Well, it is a little judgemental, but that’s hardly the point. The correct response from the atheist group is surely along the lines of “They are entirely within their rights to put out their message, just as we are within our rights to put out ours”. Complaining about the tone, especially for something so mild, and even a little amusing (as it is clearly a play on the atheist message), comes across as petty and too similar to the Christians who object to the atheist billboards in the first place.

  6. wholething says

    The reporter probably wanted to do a story that showed the atheists were put out by the church’s response and prodded the atheist for some sort of negative answer to put in the story. If they don’t get that answer at the beginning, they will ask it another way like “what did you like least about their billboard?” That answer ends up as the quote they print.

    I have seen TV news reporters ask the same question until the interviewee hesitates or answers with a look of exasperation from responding to the same question. That’s the take you see on the 11 o’clock news.

    A friend took his grandkids to Cozumel but had to be evacuated because of a hurricane. The travel agency put them in a better hotel further south and it was one of their best vacations ever. A TV news reporter met them at the airport when they returned but cut how much they enjoyed the trip to focus on the fact they weren’t getting a refund because they didn’t purchase travel insurance.

    TheWayOfThePasta posted a video on Youtube today about an FRFF billboard that showed a picture of an actual atheist captioned “What a real atheist looks like.” It was vandalized when someone drew horns on the guy.

    • Deacon Duncan says

      The reporter probably wanted to do a story that showed the atheists were put out by the church’s response and prodded the atheist for some sort of negative answer to put in the story. If they don’t get that answer at the beginning, they will ask it another way like “what did you like least about their billboard?” That answer ends up as the quote they print.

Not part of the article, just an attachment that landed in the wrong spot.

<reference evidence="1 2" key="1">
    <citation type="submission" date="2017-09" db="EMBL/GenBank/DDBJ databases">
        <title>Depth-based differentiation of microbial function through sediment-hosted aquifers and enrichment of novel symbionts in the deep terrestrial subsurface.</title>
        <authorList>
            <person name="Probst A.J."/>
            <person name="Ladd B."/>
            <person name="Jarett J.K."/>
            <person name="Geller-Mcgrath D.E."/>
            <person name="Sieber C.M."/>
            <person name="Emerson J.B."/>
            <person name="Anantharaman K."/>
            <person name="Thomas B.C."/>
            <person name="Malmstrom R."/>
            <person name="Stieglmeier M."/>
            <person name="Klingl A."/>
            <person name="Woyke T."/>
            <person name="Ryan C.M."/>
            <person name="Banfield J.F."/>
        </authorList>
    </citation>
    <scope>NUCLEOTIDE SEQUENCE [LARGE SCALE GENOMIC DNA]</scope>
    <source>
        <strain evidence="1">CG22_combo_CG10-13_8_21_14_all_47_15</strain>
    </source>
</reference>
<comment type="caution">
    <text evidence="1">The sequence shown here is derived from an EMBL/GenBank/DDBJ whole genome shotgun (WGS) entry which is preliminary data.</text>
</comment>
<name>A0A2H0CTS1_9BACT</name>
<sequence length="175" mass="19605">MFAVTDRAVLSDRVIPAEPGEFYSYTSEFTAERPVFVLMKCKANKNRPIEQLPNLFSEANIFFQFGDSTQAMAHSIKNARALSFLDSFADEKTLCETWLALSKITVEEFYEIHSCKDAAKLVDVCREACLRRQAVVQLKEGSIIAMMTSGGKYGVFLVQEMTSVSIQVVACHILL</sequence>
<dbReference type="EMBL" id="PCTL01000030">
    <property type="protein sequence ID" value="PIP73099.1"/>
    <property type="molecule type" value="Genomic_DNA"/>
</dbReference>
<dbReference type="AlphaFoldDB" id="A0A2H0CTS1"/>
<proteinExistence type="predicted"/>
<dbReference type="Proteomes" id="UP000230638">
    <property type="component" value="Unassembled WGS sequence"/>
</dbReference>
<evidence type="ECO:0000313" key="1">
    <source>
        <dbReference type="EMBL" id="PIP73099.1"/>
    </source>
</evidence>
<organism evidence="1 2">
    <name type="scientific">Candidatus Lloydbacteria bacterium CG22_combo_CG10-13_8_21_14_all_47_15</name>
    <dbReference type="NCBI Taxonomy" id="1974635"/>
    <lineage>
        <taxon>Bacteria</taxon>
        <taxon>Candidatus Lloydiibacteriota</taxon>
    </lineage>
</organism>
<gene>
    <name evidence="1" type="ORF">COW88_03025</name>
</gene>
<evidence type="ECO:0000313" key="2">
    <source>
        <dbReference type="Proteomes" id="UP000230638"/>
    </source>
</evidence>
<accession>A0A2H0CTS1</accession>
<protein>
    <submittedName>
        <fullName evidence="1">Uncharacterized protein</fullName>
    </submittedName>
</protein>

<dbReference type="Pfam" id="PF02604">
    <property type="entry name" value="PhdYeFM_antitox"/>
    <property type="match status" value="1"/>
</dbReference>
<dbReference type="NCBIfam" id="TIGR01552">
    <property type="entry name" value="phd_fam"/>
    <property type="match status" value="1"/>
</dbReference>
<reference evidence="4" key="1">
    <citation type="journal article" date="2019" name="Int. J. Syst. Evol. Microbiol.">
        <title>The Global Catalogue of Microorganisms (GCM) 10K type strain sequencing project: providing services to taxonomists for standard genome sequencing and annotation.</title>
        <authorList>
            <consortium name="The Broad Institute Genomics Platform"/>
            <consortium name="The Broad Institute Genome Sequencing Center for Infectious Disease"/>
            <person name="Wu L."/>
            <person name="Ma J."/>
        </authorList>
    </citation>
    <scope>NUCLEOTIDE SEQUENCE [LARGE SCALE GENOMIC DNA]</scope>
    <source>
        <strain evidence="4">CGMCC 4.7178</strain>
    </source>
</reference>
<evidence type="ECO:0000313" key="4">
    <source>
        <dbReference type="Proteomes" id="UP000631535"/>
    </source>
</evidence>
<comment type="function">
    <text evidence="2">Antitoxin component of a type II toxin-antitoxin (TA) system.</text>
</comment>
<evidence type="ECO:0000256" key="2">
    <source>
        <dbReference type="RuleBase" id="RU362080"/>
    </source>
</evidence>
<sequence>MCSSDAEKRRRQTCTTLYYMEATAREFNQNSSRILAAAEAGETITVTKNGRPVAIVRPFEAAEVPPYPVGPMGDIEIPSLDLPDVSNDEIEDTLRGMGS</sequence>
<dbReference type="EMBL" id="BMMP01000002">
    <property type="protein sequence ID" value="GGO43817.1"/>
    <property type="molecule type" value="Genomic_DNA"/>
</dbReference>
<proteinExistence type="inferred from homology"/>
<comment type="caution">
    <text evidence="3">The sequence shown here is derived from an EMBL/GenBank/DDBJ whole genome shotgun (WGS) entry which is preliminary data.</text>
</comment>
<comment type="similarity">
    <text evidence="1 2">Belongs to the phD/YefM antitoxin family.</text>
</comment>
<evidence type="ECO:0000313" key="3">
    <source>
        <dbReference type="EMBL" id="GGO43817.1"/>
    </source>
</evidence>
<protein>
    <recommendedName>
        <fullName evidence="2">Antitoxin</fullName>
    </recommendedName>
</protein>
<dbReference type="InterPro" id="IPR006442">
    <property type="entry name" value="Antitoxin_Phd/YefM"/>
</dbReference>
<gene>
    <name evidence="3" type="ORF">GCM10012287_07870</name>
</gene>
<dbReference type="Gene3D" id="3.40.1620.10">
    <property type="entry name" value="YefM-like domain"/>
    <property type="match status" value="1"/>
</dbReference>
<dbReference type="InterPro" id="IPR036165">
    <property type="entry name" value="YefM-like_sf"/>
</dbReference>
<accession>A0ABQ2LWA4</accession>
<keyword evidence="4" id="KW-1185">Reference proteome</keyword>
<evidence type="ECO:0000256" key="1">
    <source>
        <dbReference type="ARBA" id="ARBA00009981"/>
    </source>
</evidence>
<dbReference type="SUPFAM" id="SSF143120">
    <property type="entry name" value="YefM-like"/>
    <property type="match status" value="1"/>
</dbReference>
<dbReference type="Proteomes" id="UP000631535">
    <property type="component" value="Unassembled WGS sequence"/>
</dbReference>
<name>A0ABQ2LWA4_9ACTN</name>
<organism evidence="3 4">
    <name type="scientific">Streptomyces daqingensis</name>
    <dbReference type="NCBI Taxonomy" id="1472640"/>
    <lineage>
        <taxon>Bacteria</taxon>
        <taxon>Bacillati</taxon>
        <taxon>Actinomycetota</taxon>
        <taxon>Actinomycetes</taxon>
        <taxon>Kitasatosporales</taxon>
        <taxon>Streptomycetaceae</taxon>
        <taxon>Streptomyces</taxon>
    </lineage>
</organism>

You’re right, I should have thought of that.

  7. says

    Nonsense, they’re just claiming that their religion is better than unbelief, as is the prerogative of any publicity campaign.

    Sure, that last part is fine and all, but the atheist billboard did not claim that unbelief is better than belief. So it’s not complete nonsense, though I would agree that the Humanist Forum of Central Kentucky using the term “judgmental” is over-the-top.

  8. ericblair says

    “Protestant Christian church in the Wesleyan-Holiness tradition, tracing its roots to 1908, and it is an offshoot of British Methodism.”

    It’s just one denomination among hundreds (or thousands), so how can anybody be sure that some other sect isn’t actually the “right” club?

  9. Kristina D says

    Could it be possible that a church just advocates acceptance? Even if it is a little snarky?

    I mean, if they truly practice living in the image of Christ, isn’t that what Jesus would do? Accept the nonbelievers?

    Sure, it’s idealistic. But not improbable.

    It reminds me of this video I recently came across– it’s a cute little song about how Jesus and his followers actually Occupy Jerusalem.

    Anyways, here it is: http://youtu.be/a6akkb_afqs